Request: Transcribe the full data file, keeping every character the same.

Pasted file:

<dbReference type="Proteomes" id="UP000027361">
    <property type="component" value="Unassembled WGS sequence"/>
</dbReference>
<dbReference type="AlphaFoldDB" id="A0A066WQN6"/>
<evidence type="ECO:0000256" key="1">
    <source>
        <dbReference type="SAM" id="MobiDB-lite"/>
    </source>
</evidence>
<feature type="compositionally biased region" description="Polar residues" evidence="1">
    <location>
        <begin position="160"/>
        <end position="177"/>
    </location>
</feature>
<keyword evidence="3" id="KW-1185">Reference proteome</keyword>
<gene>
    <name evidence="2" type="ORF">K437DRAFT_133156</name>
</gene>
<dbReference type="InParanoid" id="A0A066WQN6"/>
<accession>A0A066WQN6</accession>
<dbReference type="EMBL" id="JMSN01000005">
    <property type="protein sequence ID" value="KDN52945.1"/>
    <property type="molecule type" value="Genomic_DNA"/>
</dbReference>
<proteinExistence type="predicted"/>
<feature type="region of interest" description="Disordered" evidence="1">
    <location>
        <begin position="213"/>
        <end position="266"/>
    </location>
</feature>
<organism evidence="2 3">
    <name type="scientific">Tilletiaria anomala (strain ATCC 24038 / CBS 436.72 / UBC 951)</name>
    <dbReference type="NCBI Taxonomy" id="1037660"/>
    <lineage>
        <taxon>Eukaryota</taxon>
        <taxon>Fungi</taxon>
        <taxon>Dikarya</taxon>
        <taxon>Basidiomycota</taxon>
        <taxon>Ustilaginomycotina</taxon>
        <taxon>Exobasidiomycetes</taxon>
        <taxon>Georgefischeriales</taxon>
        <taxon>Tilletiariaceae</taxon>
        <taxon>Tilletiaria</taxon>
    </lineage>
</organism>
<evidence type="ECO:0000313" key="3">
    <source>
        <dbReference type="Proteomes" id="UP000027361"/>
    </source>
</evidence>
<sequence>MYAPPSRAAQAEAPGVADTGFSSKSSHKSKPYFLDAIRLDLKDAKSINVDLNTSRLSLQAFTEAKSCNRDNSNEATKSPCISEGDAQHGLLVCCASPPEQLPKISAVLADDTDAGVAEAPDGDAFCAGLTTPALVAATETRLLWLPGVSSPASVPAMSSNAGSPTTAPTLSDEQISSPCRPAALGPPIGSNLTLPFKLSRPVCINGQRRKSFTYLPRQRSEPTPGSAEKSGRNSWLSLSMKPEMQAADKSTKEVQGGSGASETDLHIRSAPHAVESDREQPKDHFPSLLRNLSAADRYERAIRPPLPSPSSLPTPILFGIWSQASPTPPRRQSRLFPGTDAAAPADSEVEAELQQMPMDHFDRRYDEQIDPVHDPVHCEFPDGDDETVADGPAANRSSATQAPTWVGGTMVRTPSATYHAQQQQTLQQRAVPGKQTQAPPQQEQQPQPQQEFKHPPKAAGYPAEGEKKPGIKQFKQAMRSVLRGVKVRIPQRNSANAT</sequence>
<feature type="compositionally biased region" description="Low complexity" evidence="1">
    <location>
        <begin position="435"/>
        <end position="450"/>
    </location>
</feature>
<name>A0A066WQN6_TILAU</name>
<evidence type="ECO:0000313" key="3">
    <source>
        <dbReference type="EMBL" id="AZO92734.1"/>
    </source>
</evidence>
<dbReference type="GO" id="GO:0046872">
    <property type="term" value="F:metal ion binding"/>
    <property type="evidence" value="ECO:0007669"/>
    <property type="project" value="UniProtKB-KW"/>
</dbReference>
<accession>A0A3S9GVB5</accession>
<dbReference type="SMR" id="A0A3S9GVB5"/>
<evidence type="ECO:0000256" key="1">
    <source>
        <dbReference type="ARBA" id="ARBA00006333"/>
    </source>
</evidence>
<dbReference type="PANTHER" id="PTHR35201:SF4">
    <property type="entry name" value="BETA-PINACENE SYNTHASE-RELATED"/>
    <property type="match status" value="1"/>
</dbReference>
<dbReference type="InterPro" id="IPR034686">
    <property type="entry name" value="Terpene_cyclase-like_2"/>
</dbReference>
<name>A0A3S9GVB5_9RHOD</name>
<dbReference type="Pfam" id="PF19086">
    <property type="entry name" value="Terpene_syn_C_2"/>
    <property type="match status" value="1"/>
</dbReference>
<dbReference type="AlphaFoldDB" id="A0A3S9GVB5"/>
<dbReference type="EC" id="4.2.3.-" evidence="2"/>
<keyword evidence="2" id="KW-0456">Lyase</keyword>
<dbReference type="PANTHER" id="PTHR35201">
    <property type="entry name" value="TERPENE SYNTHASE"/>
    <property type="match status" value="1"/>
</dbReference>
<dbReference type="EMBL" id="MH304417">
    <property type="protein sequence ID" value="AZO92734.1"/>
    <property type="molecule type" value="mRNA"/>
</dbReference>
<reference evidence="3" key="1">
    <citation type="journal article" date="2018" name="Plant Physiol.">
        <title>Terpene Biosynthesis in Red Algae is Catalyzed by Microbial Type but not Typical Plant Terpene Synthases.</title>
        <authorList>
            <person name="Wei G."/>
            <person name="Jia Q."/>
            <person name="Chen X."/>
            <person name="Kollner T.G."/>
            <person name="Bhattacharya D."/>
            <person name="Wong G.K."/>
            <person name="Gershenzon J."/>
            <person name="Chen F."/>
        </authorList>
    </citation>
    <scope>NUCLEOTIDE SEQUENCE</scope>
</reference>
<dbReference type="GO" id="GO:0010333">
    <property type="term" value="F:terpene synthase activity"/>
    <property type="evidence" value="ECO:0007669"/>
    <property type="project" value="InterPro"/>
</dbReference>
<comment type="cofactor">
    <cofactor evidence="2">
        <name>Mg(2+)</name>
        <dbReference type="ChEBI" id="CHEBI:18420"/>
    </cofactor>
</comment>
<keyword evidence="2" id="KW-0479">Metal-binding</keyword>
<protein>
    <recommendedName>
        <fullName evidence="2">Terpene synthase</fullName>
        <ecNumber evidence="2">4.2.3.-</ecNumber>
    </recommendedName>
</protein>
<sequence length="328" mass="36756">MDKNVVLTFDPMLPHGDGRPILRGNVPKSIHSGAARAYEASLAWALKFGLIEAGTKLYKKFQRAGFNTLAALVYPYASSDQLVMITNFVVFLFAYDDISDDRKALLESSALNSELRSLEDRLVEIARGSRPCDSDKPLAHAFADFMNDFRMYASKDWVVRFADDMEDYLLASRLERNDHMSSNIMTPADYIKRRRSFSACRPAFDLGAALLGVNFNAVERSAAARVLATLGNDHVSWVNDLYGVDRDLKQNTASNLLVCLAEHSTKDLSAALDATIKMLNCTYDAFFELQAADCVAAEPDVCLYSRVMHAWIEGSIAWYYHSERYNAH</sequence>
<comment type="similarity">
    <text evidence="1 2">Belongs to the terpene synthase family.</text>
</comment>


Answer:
<dbReference type="Proteomes" id="UP000027361">
    <property type="component" value="Unassembled WGS sequence"/>
</dbReference>
<dbReference type="AlphaFoldDB" id="A0A066WQN6"/>
<evidence type="ECO:0000256" key="1">
    <source>
        <dbReference type="SAM" id="MobiDB-lite"/>
    </source>
</evidence>
<feature type="compositionally biased region" description="Polar residues" evidence="1">
    <location>
        <begin position="160"/>
        <end position="177"/>
    </location>
</feature>
<keyword evidence="3" id="KW-1185">Reference proteome</keyword>
<gene>
    <name evidence="2" type="ORF">K437DRAFT_133156</name>
</gene>
<dbReference type="InParanoid" id="A0A066WQN6"/>
<accession>A0A066WQN6</accession>
<dbReference type="EMBL" id="JMSN01000005">
    <property type="protein sequence ID" value="KDN52945.1"/>
    <property type="molecule type" value="Genomic_DNA"/>
</dbReference>
<proteinExistence type="predicted"/>
<feature type="region of interest" description="Disordered" evidence="1">
    <location>
        <begin position="213"/>
        <end position="266"/>
    </location>
</feature>
<organism evidence="2 3">
    <name type="scientific">Tilletiaria anomala (strain ATCC 24038 / CBS 436.72 / UBC 951)</name>
    <dbReference type="NCBI Taxonomy" id="1037660"/>
    <lineage>
        <taxon>Eukaryota</taxon>
        <taxon>Fungi</taxon>
        <taxon>Dikarya</taxon>
        <taxon>Basidiomycota</taxon>
        <taxon>Ustilaginomycotina</taxon>
        <taxon>Exobasidiomycetes</taxon>
        <taxon>Georgefischeriales</taxon>
        <taxon>Tilletiariaceae</taxon>
        <taxon>Tilletiaria</taxon>
    </lineage>
</organism>
<evidence type="ECO:0000313" key="3">
    <source>
        <dbReference type="Proteomes" id="UP000027361"/>
    </source>
</evidence>
<sequence>MYAPPSRAAQAEAPGVADTGFSSKSSHKSKPYFLDAIRLDLKDAKSINVDLNTSRLSLQAFTEAKSCNRDNSNEATKSPCISEGDAQHGLLVCCASPPEQLPKISAVLADDTDAGVAEAPDGDAFCAGLTTPALVAATETRLLWLPGVSSPASVPAMSSNAGSPTTAPTLSDEQISSPCRPAALGPPIGSNLTLPFKLSRPVCINGQRRKSFTYLPRQRSEPTPGSAEKSGRNSWLSLSMKPEMQAADKSTKEVQGGSGASETDLHIRSAPHAVESDREQPKDHFPSLLRNLSAADRYERAIRPPLPSPSSLPTPILFGIWSQASPTPPRRQSRLFPGTDAAAPADSEVEAELQQMPMDHFDRRYDEQIDPVHDPVHCEFPDGDDETVADGPAANRSSATQAPTWVGGTMVRTPSATYHAQQQQTLQQRAVPGKQTQAPPQQEQQPQPQQEFKHPPKAAGYPAEGEKKPGIKQFKQAMRSVLRGVKVRIPQRNSANAT</sequence>
<feature type="compositionally biased region" description="Low complexity" evidence="1">
    <location>
        <begin position="435"/>
        <end position="450"/>
    </location>
</feature>
<name>A0A066WQN6_TILAU</name>
<evidence type="ECO:0000313" key="3">
    <source>
        <dbReference type="EMBL" id="AZO92734.1"/>
    </source>
</evidence>
<dbReference type="GO" id="GO:0046872">
    <property type="term" value="F:metal ion binding"/>
    <property type="evidence" value="ECO:0007669"/>
    <property type="project" value="UniProtKB-KW"/>
</dbReference>
<accession>A0A3S9GVB5</accession>
<dbReference type="SMR" id="A0A3S9GVB5"/>
<evidence type="ECO:0000256" key="1">
    <source>
        <dbReference type="ARBA" id="ARBA00006333"/>
    </source>
</evidence>
<dbReference type="PANTHER" id="PTHR35201:SF4">
    <property type="entry name" value="BETA-PINACENE SYNTHASE-RELATED"/>
    <property type="match status" value="1"/>
</dbReference>
<dbReference type="InterPro" id="IPR034686">
    <property type="entry name" value="Terpene_cyclase-like_2"/>
</dbReference>
<name>A0A3S9GVB5_9RHOD</name>
<dbReference type="Pfam" id="PF19086">
    <property type="entry name" value="Terpene_syn_C_2"/>
    <property type="match status" value="1"/>
</dbReference>
<dbReference type="AlphaFoldDB" id="A0A3S9GVB5"/>
<dbReference type="EC" id="4.2.3.-" evidence="2"/>
<keyword evidence="2" id="KW-0456">Lyase</keyword>
<dbReference type="PANTHER" id="PTHR35201">
    <property type="entry name" value="TERPENE SYNTHASE"/>
    <property type="match status" value="1"/>
</dbReference>
<dbReference type="EMBL" id="MH304417">
    <property type="protein sequence ID" value="AZO92734.1"/>
    <property type="molecule type" value="mRNA"/>
</dbReference>
<reference evidence="3" key="1">
    <citation type="journal article" date="2018" name="Plant Physiol.">
        <title>Terpene Biosynthesis in Red Algae is Catalyzed by Microbial Type but not Typical Plant Terpene Synthases.</title>
        <authorList>
            <person name="Wei G."/>
            <person name="Jia Q."/>
            <person name="Chen X."/>
            <person name="Kollner T.G."/>
            <person name="Bhattacharya D."/>
            <person name="Wong G.K."/>
            <person name="Gershenzon J."/>
            <person name="Chen F."/>
        </authorList>
    </citation>
    <scope>NUCLEOTIDE SEQUENCE</scope>
</reference>
<dbReference type="GO" id="GO:0010333">
    <property type="term" value="F:terpene synthase activity"/>
    <property type="evidence" value="ECO:0007669"/>
    <property type="project" value="InterPro"/>
</dbReference>
<comment type="cofactor">
    <cofactor evidence="2">
        <name>Mg(2+)</name>
        <dbReference type="ChEBI" id="CHEBI:18420"/>
    </cofactor>
</comment>
<keyword evidence="2" id="KW-0479">Metal-binding</keyword>
<protein>
    <recommendedName>
        <fullName evidence="2">Terpene synthase</fullName>
        <ecNumber evidence="2">4.2.3.-</ecNumber>
    </recommendedName>
</protein>
<sequence length="328" mass="36756">MDKNVVLTFDPMLPHGDGRPILRGNVPKSIHSGAARAYEASLAWALKFGLIEAGTKLYKKFQRAGFNTLAALVYPYASSDQLVMITNFVVFLFAYDDISDDRKALLESSALNSELRSLEDRLVEIARGSRPCDSDKPLAHAFADFMNDFRMYASKDWVVRFADDMEDYLLASRLERNDHMSSNIMTPADYIKRRRSFSACRPAFDLGAALLGVNFNAVERSAAARVLATLGNDHVSWVNDLYGVDRDLKQNTASNLLVCLAEHSTKDLSAALDATIKMLNCTYDAFFELQAADCVAAEPDVCLYSRVMHAWIEGSIAWYYHSERYNAH</sequence>
<comment type="similarity">
    <text evidence="1 2">Belongs to the terpene synthase family.</text>
</comment>